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From Concept to Prototype – Part 1

In this article we showcase the first part of a typical project going from concept to prototype.

 

Concept Phase

The customer brief is singularly the most important document we require from our clients. The brief or product design specification, or product requirements definition (to name three variations of the same thing), defines many things:

  • What the product is: how it used and by which demographic
  • Performance specifications
  • Size, weight, aesthetics
  • Form and function
  • User interfaces and other human factors
  • Cost of manufacturing/selling price
  • Location of manufacturing – domestic or low cost region
  • Timescale requirements
  • Competitor products/predicate markets… amongst many others.

Using the brief as a “set of rules”, the concept phase of any project requires the design team to start using its imagination and creativity to come up with ideas to solve the requirements of the customer design brief.

In this example, Cambridge Design Technology was briefed to provide concepts for a metered dose inhaler (MDI) for asthma and other respiratory patients. The brief was wide and non-specific and to provide a set of simple aesthetic concepts looking at providing something different.

In this case it was worth looking at what was currently available in the marketplace. A theme board was then created. [Note: sometimes, however, working blind, can be an alternative approach so as not to influence one’s train of thought from the outset].

The first stage will be to provide sketches. These start off as pencil sketches in our notebooks, and then get refined into digital images for presentation to the client. Internally, the design team look at the brief, ensure we have kept the proposals in line with the customer specification and distil the designs into tangible concepts. No idea is a bad idea during the concept generation cycle, however, the plethora of sketches need to be assessed to ensure that the presented concepts meet the brief and cohesively address the problems in a presentable manner. The key, in this instance was to keep the concepts fluid and simple in detail.

The client then reviewed the concepts and, through discussion with the design team, a concept was chosen.

 

Developing the Chosen Concept

The next stage is to develop the initial sketch into 3D geometry. The end goal was not to engineer a fully working functional inhaler, but the concept had to display enough resolution to ensure the design could be manufactured beyond concept. (i.e. ensure, broadly, the parts could be moulded). This, in our opinion, is the essence of product design. Creating great looking designs that cannot be made, is not a successful design.      

When we have developed the design to the appropriate level, a quick review with the client confirms we are still on track. We can now start to harness the power of creating 3D geometry. At this point, the 3D geometry can be used to create:

  • 3D prints
  • CNC machined components
  • Screen shots, diagrams and other material for presentations and proposals for the next phases of development
  • Files used for getting preliminary estimates on injection mould tools and other manufacturing costs.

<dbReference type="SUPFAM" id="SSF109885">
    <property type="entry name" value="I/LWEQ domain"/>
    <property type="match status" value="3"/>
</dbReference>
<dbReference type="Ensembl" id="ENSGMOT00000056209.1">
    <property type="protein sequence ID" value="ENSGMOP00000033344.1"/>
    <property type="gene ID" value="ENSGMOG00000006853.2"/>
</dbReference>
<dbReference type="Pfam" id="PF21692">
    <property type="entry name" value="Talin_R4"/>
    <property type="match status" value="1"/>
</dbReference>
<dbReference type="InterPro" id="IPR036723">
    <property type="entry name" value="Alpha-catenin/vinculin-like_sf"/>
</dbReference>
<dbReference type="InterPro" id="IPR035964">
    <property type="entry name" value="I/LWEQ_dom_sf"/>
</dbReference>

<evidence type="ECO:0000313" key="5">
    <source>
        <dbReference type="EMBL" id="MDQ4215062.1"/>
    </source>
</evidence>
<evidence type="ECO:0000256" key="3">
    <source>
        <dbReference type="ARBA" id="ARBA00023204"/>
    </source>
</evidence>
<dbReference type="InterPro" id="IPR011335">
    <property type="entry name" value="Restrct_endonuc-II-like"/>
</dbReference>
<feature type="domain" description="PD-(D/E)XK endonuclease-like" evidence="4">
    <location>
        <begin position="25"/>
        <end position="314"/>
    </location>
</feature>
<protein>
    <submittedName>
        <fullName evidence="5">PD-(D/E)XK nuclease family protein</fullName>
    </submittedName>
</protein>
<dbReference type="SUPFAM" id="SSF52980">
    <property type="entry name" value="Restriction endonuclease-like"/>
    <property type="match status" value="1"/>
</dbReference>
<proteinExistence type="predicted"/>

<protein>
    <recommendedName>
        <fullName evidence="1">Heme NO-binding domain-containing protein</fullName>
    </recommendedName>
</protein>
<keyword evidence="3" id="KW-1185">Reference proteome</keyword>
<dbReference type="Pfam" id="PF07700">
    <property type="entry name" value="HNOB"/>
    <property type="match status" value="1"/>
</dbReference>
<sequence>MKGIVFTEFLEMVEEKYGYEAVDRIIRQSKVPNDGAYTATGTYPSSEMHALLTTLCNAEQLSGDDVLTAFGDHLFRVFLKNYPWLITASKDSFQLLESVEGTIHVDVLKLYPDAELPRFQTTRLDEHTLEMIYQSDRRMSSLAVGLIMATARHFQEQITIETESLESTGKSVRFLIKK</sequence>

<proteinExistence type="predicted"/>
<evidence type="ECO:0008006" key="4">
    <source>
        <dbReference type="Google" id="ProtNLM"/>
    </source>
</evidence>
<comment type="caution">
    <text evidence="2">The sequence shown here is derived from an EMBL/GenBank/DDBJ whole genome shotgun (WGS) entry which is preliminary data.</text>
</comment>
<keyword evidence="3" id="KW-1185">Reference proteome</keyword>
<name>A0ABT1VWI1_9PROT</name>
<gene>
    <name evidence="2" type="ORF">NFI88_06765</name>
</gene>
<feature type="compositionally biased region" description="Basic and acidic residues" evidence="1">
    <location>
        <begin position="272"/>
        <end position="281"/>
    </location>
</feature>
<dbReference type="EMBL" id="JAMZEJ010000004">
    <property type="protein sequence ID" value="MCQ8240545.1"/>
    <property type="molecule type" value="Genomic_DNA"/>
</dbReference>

• Line drawings for patent applications
  • Photorealistic renderings.

We created some first cut renderings, aiding the client to get some firm idea of how the prototype will look. Some clients use this imagery at early stages for pre-marketing exercises, internal documentation, and even in some instances to create material for exhibitions.

Getting Ready for Prototyping

Once the concept has been approved, the design team will be busy checking the design and preparing the information ready for manufacture.

Using the advanced CAD tools, we can look at any interference or clashes and minimum clearances, wall thicknesses, surface quality etc.

Once we are happy that the files are suitable for manufacturing, we then write an STL file. This is a triangulated file which is the universal data format for 3D printing.

It is from this this file that we can begin to get prices for 3D printing. This is where we now bring in our strategic prototyping partner, Prototype Projects. We have a relationship with Prototype Projects spanning nearly three decades. They provide us with premium prototype services from 3D printing to CNC machining and traditional model making and finishing.

From the STL file, Cambridge Design Technology will arrange quotes and manage the process for you. We need to know:

  • What are the prototypes being used for?
  • Will they be manhandled by other parties/general public?
  • What level of finish is required – perfect finished product finish or raw 3D print?
  • How many are required?
  • Are there strength/robustness/electrical insulation/temperature issues? And so on…

All of these questions will determine what processes are used to create your prototype, and to a certain extent, how much they will cost.

Your part could be SLS, SLA, FDM, CNC machined, vacuum cast, RIM moulded, laser cut or thermo-formed, to name a few options. Don’t worry, if you need explanation of any of this, please contact Cambridge Design Technology on 01223 662300 and we will guide you through the maze.

 

To be continued…

In our next article we will get hands-on and spend a day at Prototype Projects detailing the process of getting our MDI to a physical model, setting up the 3D printer and taking the prototype off the machine.

In the meantime if you have concepts or designs that need taking to prototype, contact us and let us help you through the process.

For more information about Cambridge Design Technology and how we can work with you on your next product design project, please call Jon Plumb now on 01223 662300 or email info@cambridge-dt.com

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